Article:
Do I Have To Use My Trade Mark
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19 May 2011
The short answer to this is that a registered trade mark must be put to
use within the first 5 years of registration.
Furthermore it must not be withdrawn from use for any continuous period
of five years.
Section 46 (1) of the Trade Marks Act 1994 ('the act') states;
(a) a registration which has not been used for five years will be
revoked either under paragraph (a), where the mark has not been put to
genuine use for the five year period following registration or under
paragraph (b), where use of the mark has been suspended for an
uninterrupted period of five years at any later stage.
If a registration is attacked under the grounds of non-use then it is
for the registered proprietor to prove that the mark been used within
the relevant periods. It must show evidence that the mark has been put
to genuine commercial use and that the products or services to which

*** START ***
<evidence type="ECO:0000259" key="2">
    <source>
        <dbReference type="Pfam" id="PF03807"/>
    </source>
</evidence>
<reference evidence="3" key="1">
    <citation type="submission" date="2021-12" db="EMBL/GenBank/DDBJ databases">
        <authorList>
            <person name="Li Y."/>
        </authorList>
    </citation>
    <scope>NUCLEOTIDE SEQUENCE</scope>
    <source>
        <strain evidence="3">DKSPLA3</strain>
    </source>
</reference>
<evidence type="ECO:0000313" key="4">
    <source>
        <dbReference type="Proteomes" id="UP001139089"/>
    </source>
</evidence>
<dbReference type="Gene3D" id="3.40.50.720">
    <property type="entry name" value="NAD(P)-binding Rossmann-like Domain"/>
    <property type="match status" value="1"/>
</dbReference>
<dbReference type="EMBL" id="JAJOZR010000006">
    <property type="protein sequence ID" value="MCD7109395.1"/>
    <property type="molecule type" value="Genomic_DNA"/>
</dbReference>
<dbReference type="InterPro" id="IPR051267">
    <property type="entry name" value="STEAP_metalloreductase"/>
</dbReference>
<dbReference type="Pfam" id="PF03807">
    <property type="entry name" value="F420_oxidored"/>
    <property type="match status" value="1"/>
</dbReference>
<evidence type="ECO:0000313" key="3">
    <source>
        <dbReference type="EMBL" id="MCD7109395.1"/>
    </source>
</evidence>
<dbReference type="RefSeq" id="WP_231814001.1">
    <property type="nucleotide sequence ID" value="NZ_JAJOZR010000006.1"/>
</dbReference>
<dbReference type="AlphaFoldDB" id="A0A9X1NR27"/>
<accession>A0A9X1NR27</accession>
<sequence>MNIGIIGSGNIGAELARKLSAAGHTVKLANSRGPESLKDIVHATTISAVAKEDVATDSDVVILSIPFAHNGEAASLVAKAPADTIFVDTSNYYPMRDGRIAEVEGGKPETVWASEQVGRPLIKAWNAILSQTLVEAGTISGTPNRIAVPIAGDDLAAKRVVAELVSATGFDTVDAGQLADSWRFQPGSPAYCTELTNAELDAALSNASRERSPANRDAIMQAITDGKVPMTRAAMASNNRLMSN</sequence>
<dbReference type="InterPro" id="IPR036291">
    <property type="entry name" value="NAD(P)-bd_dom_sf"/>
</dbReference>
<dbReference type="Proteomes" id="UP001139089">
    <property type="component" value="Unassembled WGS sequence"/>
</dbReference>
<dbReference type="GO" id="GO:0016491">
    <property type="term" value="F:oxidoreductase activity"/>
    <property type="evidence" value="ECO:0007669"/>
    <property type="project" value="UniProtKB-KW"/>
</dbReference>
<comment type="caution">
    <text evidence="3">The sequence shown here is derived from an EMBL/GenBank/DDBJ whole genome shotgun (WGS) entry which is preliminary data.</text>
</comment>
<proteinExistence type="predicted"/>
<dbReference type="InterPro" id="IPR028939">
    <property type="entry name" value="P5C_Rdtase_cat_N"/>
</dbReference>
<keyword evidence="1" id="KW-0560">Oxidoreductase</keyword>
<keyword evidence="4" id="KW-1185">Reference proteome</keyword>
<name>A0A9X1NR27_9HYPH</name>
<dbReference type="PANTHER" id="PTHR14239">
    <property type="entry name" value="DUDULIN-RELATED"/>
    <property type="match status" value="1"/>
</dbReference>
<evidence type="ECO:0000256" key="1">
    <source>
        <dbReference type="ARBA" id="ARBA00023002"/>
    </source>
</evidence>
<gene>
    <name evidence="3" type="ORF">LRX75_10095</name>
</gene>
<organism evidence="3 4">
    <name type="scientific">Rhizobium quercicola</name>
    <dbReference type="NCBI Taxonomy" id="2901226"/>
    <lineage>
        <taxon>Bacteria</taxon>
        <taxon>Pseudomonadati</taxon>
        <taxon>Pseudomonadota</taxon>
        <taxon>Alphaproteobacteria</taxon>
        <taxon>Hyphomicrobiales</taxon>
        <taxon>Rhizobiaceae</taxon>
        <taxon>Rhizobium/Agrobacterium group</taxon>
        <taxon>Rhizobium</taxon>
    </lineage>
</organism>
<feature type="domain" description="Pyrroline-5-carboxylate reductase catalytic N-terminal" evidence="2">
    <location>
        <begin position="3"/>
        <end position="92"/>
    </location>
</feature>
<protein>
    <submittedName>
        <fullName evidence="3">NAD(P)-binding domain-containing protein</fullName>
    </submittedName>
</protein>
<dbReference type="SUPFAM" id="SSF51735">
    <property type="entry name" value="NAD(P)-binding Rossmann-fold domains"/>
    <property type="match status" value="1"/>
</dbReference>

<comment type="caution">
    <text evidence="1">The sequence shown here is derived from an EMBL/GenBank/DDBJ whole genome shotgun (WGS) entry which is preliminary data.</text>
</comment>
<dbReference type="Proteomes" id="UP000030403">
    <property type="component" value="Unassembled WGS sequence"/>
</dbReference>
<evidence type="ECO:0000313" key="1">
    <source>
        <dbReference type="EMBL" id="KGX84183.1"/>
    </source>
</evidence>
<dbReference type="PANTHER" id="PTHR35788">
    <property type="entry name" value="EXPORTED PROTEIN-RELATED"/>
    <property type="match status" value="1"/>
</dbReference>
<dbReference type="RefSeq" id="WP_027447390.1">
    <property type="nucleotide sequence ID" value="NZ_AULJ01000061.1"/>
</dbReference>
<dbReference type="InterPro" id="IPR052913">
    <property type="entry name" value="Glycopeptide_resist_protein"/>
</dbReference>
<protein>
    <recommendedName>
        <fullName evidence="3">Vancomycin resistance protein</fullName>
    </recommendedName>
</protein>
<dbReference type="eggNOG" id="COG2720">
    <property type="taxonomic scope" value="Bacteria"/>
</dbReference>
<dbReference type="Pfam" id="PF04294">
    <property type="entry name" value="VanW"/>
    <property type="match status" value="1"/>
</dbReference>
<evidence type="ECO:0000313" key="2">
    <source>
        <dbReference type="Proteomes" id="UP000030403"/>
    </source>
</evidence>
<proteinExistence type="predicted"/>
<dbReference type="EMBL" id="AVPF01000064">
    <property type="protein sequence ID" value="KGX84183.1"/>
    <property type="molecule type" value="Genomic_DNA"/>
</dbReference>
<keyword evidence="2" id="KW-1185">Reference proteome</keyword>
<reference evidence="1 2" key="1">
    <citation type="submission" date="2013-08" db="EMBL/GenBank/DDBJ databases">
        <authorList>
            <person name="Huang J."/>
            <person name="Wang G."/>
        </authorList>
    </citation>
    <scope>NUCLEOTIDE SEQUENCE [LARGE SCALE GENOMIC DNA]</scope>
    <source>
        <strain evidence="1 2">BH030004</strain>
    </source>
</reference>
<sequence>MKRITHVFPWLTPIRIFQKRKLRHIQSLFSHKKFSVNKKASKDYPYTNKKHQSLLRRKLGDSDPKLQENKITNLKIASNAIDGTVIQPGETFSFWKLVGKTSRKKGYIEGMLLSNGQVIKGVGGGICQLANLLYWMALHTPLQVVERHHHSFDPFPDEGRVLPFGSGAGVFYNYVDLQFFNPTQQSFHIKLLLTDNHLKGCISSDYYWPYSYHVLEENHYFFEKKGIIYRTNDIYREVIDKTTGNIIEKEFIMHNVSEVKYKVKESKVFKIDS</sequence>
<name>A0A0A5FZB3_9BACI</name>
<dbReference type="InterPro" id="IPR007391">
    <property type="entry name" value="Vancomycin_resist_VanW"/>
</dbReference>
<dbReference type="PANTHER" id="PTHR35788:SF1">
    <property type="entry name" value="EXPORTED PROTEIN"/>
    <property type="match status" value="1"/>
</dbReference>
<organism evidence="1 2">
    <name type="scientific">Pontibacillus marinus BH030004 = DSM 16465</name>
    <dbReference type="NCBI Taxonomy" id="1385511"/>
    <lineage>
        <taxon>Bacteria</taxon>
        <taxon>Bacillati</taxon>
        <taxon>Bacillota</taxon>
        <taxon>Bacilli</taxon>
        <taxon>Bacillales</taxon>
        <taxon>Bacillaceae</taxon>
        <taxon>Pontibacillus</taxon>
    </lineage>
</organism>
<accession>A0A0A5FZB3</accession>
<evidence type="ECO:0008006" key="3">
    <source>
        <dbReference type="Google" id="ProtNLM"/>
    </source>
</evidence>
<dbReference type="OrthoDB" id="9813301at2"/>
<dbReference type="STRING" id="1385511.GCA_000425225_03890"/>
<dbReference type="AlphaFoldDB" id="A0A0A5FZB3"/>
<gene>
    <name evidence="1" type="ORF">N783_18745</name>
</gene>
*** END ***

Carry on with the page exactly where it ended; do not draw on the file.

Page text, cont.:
the mark is attached have been offered for sale in the relevant
Section 46 (2) of the Act states that use of the mark does not
necessarily have to be in identical form as long as the use is 'in a
form differing in elements which do not alter the distinctive character
of the mark'.
Jody Tsigarides is a Solicitor who specialises in trade mark
About the Author
Lawdit Solicitors offer services and
advice for litigation, commercial contracts, Intellectual Property and IT legal
agreements. We are experts in commercial law with a heavy emphasis on
Intellectual Property, Internet and e-commerce law. Lawdit is a member of the
International Trademark Association, the Solicitors' Association of Higher Court
Advocates and we are the appointed Solicitors to the largest webdesign
association in the world, the United Kingdom Website Designers Association.
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Article Published/Sorted/Amended on Scopulus 2011-06-02 12:11:27 in Legal Articles